Yoenis Cespedes
I could use this space to talk about the entire A's team, but I'll focus on Cespedes. I originally thought the signing was a disaster. It was a major investment, by a team that finished 22 games out of the division, in a player that all indications was at least a year away from the majors. The power was definitely there, but how could he possibly consistently hit against Major League pitching? Well all he did was hit. The A's placed him in their Opening Day lineup and he proceeded to hit homers in 3 of the first 4 games. He kept it up all season though, finishing with a .292/.356/.505 line. Without Cespedes, the A's are probably watching the playoffs from their couches instead of playing them on the field.

The Giants Offense
Who on this team was supposed create runs? Posey coming off his missed season? Brandon Belt who can't figure out how to stay in the majors? The disastrous outfield combination of Gregor Blanco, Aubrey Huff, Angel Pagan, and Nate Schierholtz? Well yes. Posey looks like he's going to get the Giants their first MVP winner since Bonds left and Pablo Sandoval came up with big hits when healthy. I feel a little redeemed now the Melky Cabrera proved that his performance really was all smoke and mirrors, but I still did not see them scoring this many runs.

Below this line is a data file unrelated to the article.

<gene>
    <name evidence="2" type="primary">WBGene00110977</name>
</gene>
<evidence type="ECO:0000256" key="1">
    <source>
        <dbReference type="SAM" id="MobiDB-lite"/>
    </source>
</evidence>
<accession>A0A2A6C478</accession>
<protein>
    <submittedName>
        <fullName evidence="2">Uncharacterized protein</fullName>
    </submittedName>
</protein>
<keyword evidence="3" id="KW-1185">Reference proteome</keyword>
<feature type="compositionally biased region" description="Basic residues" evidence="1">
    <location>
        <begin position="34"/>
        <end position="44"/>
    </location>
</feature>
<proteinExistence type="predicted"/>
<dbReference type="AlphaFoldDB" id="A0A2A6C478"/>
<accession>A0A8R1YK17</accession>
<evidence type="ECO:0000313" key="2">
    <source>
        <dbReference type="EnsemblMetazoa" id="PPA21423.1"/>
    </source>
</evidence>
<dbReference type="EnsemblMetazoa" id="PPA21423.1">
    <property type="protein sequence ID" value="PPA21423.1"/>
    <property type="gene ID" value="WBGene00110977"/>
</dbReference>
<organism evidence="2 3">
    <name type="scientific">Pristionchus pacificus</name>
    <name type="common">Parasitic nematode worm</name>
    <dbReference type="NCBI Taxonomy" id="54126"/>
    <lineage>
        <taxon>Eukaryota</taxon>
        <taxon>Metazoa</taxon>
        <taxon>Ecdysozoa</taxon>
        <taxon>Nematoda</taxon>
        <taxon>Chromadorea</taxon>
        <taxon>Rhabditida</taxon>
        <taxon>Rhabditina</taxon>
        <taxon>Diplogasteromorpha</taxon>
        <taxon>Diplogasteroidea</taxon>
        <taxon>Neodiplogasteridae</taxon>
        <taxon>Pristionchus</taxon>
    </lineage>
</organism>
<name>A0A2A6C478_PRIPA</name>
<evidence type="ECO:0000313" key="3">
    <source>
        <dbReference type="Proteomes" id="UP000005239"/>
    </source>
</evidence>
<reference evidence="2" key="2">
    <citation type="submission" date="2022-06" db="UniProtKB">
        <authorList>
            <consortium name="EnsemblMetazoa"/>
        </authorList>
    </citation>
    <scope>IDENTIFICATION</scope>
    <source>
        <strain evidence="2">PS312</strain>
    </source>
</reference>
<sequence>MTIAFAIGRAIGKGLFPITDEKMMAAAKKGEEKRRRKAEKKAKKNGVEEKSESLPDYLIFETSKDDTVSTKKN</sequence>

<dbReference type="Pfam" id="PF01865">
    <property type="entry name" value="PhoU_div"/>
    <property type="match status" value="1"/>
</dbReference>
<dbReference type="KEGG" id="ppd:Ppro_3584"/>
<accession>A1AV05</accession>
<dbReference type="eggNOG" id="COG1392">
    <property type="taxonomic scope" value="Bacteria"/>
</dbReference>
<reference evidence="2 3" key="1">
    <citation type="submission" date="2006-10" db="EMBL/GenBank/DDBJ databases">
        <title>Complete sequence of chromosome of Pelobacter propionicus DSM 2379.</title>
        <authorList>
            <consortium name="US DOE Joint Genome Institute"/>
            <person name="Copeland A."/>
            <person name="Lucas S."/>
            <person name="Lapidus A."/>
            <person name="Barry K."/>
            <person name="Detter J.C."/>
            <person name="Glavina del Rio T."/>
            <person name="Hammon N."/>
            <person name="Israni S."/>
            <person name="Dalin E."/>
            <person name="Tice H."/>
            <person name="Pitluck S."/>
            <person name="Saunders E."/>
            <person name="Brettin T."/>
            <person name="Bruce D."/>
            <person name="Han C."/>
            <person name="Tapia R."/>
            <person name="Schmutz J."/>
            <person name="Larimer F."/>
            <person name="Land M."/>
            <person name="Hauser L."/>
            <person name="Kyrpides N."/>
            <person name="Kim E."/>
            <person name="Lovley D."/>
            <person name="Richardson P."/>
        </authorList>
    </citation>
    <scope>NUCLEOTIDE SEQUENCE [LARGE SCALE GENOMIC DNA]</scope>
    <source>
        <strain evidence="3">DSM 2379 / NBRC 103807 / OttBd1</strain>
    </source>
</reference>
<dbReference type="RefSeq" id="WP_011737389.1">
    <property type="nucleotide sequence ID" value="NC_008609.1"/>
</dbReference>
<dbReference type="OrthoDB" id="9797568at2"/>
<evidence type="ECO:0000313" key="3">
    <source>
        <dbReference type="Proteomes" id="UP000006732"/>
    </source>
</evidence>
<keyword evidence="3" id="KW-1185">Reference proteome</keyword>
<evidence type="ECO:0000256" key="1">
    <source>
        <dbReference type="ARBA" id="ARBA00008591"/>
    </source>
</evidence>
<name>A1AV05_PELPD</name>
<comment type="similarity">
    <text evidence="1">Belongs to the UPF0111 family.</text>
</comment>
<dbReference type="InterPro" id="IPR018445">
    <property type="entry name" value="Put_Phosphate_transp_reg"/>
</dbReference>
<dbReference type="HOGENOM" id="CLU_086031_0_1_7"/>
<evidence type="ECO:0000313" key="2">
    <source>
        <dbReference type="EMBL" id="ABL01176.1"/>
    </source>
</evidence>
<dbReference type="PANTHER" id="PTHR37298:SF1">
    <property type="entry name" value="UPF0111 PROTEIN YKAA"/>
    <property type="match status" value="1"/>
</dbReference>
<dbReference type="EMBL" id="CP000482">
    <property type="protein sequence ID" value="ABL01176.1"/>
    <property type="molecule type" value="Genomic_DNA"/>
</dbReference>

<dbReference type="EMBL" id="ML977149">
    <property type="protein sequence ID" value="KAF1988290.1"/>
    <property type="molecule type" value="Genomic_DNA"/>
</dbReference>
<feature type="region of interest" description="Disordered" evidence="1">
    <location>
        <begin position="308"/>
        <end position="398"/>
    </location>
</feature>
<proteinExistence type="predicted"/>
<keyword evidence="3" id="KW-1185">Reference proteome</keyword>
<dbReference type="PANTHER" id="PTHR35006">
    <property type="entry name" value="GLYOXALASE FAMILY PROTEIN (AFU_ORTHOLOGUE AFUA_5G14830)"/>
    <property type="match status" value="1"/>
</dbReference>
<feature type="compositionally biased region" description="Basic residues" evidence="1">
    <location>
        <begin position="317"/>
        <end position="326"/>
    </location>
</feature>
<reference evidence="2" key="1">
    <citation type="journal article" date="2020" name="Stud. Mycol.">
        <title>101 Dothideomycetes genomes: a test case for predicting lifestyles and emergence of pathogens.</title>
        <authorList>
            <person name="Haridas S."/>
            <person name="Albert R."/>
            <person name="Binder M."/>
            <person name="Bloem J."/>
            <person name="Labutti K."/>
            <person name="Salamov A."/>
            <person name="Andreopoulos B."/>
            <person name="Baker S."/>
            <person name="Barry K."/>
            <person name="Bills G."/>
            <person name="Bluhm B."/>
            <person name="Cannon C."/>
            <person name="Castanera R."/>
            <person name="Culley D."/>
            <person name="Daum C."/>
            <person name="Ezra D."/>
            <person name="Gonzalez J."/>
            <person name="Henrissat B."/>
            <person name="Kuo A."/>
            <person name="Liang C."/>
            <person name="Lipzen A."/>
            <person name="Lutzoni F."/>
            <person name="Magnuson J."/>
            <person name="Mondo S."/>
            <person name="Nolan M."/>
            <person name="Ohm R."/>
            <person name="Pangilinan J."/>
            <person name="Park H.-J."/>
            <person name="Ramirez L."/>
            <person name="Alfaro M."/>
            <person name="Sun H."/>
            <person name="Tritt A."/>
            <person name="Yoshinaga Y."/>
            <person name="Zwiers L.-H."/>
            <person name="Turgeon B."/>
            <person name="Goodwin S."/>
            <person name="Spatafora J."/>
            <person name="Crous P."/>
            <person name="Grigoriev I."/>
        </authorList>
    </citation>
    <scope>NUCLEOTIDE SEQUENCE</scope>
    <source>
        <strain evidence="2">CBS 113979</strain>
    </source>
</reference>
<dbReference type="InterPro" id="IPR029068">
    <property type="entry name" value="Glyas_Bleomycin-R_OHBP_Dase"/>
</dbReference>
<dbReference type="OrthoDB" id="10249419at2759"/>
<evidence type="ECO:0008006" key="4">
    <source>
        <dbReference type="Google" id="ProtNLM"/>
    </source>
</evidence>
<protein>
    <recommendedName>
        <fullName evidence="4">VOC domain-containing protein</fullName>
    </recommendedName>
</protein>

Aaron Hill
26 HR, .522 SLG. This was the Aaron Hill I thought was dead. Turns out all he needed was a fresh breath of desert air. This one still hurts, especially while watching Kelly Johnson strikeout over once per game.

Ricky Romero
The warning signs were there, but I definitely didn't anticipate a season like this. Last year Ricky put up a 2.92 ERA with a 1.14 WHIP. He put up career highs in IP and Ks while also allowing a career low in hits. His FIP of 4.20 and BABIP of .242 seemed to indicate he was getting a little lucky and was due for some regression, but his 2012 was an absolute disaster. He was striking out 1 less batter per game while walking two more. He seemed unable to hit the outside corner and went long stretches where he couldn't throw a strike to save his life. I expected him or Morrow to lead the pitching staff in 2012 but going forwards I question whether Ricky will even be able to stay in the majors. I suspect his true talent level lies somewhere between the last two seasons and maybe there was something else that we don't know about that was affecting his play this year, because this was a train wreck.

Phillies Pitching